Mike Bowler
by Mike Bowler

Spikes were an interesting idea that have become massively abused and it’s time that we just stop using them.

I can’t find a definitive description of a spike so I have to rely on memories from the early 2000’s in the eXtreme Programming (XP) community. In XP, we would use these spikes as technical experiments that would let us make a decision about future work.

Example: We don’t know if it’s even possible to implement a specific thing in the browser or if we will need to do that on the backend. Let’s allocate a small timebox (ie half a day) so we can hack together a quick test to see if what we need is possible.

The XP community was very clear that spikes were small timeboxes (typically hours) and that any code done during the spike was throwaway. Both of those ideas seem to be lost today. I see teams taking on week long (or longer) spikes and writing production-ready code while doing it. That’s no longer about learning and is now just implementing.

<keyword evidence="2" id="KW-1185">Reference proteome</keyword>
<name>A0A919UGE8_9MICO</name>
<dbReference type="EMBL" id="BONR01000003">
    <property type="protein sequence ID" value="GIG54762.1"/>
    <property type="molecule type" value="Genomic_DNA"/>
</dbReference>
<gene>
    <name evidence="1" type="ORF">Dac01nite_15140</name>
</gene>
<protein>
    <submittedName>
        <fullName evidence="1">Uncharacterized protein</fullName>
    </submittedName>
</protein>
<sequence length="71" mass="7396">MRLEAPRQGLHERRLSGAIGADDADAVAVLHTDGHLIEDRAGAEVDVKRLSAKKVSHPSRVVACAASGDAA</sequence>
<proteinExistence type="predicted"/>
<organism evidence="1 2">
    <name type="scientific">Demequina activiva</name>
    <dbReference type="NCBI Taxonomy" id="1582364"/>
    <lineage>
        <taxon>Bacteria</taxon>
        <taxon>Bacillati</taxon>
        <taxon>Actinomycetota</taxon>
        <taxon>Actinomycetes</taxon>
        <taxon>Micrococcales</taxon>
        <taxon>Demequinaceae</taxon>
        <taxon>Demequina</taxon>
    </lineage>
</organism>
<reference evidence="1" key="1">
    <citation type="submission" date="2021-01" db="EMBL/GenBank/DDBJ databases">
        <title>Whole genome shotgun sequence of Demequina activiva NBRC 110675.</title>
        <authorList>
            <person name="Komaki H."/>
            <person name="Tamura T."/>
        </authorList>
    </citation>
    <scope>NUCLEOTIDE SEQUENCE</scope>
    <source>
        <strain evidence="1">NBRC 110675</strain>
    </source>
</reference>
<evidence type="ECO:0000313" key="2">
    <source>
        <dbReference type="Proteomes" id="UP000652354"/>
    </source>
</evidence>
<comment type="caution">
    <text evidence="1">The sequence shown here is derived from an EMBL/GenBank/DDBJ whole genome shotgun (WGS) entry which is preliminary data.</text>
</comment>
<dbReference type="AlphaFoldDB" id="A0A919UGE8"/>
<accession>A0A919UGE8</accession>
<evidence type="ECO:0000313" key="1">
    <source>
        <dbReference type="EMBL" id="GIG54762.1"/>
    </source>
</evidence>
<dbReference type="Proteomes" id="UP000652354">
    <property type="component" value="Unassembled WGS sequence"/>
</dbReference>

When used according to the original intention, spikes were rare. It’s not often that we have that kind of a technical question that needs investigating. Yet today, they’re being use and abused on a regular basis. I’ve worked with teams where half of the items in the backlog were spikes.

When we split the learning from the delivery, we’re not actually improving our ability to deliver. All we are doing is making a mess of any metrics we might hope to use.

I think it’s long past time to accept that we’ve lost any of the real value that we had hoped to get from spikes and that we should just stop using them.